ANOTHER golf club in Bolton is looking to build homes on its fairways, it has emerged.

Plans have been submitted to Bolton Council by Deane Gold Club, Broadford Road, for outline permission to build 14 homes near the course's existing 10th and 11th holes, close to Armadale Road.

The announcement comes just a month after plans for new homes on Horwich golf course were allowed by government planning inspector.

On the Deane plans, a design and access statement said the site was predominantly’ grassed fairways with sand bunkers, putting greens, and tees as is typical for a golf courses of this nature’.

The Bolton News: Deanegolf1

The report adds: “In order to accommodate the sale of the land the 10th and 11th holes would be reconfigured with the same yardage.

“The impact on the quality of the playing experience will be minimal as there is ample residual land to adjust the course accordingly. The site is located in the south west corner of their course, adjoining Armadale Road.”

The club said it had held informal meetings with its members and neighbours before completing the plans.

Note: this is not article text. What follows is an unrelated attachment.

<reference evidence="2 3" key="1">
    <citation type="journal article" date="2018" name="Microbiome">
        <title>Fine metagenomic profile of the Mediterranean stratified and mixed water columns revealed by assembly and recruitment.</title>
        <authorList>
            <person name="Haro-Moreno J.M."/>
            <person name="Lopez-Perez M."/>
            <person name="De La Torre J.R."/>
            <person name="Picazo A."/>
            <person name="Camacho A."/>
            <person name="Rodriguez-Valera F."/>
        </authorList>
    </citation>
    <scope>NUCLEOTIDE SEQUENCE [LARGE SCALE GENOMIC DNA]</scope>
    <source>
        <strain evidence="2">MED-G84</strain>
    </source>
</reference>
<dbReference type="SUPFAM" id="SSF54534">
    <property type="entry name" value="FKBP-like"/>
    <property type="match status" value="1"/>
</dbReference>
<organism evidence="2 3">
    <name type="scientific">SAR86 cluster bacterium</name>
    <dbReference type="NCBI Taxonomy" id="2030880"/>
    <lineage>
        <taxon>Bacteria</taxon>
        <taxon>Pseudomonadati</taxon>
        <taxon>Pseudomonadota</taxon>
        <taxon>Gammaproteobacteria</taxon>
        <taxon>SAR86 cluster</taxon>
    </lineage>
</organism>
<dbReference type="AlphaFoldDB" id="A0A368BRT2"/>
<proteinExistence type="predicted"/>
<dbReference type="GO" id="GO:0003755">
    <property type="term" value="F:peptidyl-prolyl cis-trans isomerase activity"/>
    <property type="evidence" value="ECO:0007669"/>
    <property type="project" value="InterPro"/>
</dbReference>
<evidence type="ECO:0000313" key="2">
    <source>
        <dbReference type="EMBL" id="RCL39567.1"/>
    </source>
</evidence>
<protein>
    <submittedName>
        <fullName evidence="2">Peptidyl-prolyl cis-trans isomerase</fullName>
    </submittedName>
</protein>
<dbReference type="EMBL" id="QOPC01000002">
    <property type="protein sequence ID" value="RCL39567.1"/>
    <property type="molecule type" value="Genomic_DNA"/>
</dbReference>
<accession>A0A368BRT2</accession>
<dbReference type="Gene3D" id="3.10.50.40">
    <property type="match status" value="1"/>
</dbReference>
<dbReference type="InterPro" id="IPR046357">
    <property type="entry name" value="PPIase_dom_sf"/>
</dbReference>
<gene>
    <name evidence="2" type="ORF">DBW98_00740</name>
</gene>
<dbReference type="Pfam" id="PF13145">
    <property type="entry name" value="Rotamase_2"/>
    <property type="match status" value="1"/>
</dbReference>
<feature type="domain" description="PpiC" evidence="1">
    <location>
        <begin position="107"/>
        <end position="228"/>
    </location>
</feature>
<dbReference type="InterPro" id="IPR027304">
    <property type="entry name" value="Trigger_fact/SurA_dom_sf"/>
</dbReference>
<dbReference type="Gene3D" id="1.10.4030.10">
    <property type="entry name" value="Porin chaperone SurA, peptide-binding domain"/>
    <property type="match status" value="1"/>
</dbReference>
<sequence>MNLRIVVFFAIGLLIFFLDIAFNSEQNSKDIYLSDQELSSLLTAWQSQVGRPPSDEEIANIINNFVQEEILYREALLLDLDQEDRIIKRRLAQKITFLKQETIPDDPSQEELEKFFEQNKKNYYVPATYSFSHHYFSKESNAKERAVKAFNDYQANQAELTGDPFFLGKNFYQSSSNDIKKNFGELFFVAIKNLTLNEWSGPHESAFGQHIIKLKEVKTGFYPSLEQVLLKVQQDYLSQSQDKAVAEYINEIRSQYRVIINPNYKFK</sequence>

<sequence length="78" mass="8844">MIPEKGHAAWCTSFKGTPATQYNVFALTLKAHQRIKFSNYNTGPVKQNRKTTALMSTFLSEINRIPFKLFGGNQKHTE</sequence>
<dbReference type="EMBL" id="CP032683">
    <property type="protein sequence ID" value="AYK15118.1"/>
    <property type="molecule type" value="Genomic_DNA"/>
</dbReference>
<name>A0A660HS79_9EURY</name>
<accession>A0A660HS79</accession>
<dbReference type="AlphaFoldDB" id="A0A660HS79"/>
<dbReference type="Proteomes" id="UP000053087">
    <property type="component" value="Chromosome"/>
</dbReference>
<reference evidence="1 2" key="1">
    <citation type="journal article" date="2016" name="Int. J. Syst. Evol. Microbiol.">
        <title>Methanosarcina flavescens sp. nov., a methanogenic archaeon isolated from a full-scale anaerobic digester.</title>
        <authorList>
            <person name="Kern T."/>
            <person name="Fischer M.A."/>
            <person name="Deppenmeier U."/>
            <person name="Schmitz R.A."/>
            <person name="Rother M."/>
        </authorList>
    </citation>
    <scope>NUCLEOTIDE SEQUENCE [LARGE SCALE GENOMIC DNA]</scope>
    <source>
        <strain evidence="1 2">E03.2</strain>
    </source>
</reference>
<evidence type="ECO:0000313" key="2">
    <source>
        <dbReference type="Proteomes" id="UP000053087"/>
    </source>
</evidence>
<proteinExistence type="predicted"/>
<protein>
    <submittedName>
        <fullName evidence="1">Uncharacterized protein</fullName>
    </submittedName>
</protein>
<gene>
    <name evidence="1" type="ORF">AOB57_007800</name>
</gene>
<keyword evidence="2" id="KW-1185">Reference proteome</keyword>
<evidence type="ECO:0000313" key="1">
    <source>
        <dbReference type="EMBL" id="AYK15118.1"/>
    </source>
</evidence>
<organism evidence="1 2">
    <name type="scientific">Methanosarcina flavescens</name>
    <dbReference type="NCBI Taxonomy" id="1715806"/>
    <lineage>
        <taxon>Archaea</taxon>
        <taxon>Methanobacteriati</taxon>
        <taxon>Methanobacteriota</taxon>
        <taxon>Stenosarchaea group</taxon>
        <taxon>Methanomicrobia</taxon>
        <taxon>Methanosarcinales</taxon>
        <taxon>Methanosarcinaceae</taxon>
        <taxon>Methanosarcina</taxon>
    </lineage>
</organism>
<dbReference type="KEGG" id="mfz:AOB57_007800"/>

An official said: “Deane Golf Club has consulted with their board and wider members and have gained their full support, to sell this portion of land to raise much needed funds to invest in the club in order to protect its long-term future.

“The applicant engaged with the Heaton and Lostock Area Forum and the ward councillors for the Heaton and Lostock ward and held a drop-in public exhibition on July 7 at the golf club.

The Bolton News: Deane Golf

“There was general support for the proposals along with some objections.

“Key points raised, that have been considered as part of the application include retention of existing trees and safe vehicle access off Armadale Road.”

Deane Golf Club was formed in 1906 and is one of the oldest courses in the area.

If the plans are approved it will not be the first time the 10th hole as been used for a different purpose as during the World War One it was ploughed up for food growing.

In 1959 the course was reduced to nine holes but the 18-hole course was re-established in 1971.

In a planning statement, the club gave the reasons for wishing to sell the land for development.

A spokesman said: “During the three-year period 2018 to 2020, the club traded at a loss and cannot continue to operate in its current format as well as invest for the future.

“The club needs to broaden its appeal to the golfing and wider community and improve both its on-course and off-course offer to members, visitors and the wider public.

“The club has seen a net loss of 80 members over the period 2018 to 2020, which together with Covid-19 has led to a significant loss of revenue and reduction in annual profit.

“We now need to generate revenue to re-invest back into the course and its facilities in order to attract more members.”